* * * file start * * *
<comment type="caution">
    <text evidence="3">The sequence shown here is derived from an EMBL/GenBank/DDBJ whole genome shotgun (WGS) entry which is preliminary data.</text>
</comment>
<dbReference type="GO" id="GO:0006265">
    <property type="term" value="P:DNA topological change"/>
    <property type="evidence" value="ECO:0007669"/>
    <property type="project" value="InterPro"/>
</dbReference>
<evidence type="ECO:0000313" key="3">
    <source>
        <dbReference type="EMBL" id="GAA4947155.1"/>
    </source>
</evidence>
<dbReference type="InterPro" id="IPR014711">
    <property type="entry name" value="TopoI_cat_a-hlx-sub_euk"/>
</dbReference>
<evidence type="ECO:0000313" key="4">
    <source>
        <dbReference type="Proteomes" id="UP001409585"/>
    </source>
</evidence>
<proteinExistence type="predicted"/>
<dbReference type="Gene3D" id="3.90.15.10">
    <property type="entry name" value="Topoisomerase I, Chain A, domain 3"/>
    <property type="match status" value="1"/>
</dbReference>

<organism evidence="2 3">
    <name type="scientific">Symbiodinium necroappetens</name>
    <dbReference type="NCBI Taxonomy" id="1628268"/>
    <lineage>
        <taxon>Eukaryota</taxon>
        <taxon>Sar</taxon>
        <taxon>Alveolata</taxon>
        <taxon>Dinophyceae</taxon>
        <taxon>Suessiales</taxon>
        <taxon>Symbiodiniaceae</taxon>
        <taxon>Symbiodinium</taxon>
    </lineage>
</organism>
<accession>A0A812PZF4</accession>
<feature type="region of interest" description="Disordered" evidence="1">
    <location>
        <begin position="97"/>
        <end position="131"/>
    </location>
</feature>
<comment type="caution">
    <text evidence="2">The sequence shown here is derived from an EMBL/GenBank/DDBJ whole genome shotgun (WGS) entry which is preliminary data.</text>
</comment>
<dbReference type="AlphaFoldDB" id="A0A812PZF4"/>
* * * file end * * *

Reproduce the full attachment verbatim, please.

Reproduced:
<comment type="caution">
    <text evidence="3">The sequence shown here is derived from an EMBL/GenBank/DDBJ whole genome shotgun (WGS) entry which is preliminary data.</text>
</comment>
<dbReference type="GO" id="GO:0006265">
    <property type="term" value="P:DNA topological change"/>
    <property type="evidence" value="ECO:0007669"/>
    <property type="project" value="InterPro"/>
</dbReference>
<evidence type="ECO:0000313" key="3">
    <source>
        <dbReference type="EMBL" id="GAA4947155.1"/>
    </source>
</evidence>
<dbReference type="InterPro" id="IPR014711">
    <property type="entry name" value="TopoI_cat_a-hlx-sub_euk"/>
</dbReference>
<evidence type="ECO:0000313" key="4">
    <source>
        <dbReference type="Proteomes" id="UP001409585"/>
    </source>
</evidence>
<proteinExistence type="predicted"/>
<dbReference type="Gene3D" id="3.90.15.10">
    <property type="entry name" value="Topoisomerase I, Chain A, domain 3"/>
    <property type="match status" value="1"/>
</dbReference>

<organism evidence="2 3">
    <name type="scientific">Symbiodinium necroappetens</name>
    <dbReference type="NCBI Taxonomy" id="1628268"/>
    <lineage>
        <taxon>Eukaryota</taxon>
        <taxon>Sar</taxon>
        <taxon>Alveolata</taxon>
        <taxon>Dinophyceae</taxon>
        <taxon>Suessiales</taxon>
        <taxon>Symbiodiniaceae</taxon>
        <taxon>Symbiodinium</taxon>
    </lineage>
</organism>
<accession>A0A812PZF4</accession>
<feature type="region of interest" description="Disordered" evidence="1">
    <location>
        <begin position="97"/>
        <end position="131"/>
    </location>
</feature>
<comment type="caution">
    <text evidence="2">The sequence shown here is derived from an EMBL/GenBank/DDBJ whole genome shotgun (WGS) entry which is preliminary data.</text>
</comment>
<dbReference type="AlphaFoldDB" id="A0A812PZF4"/>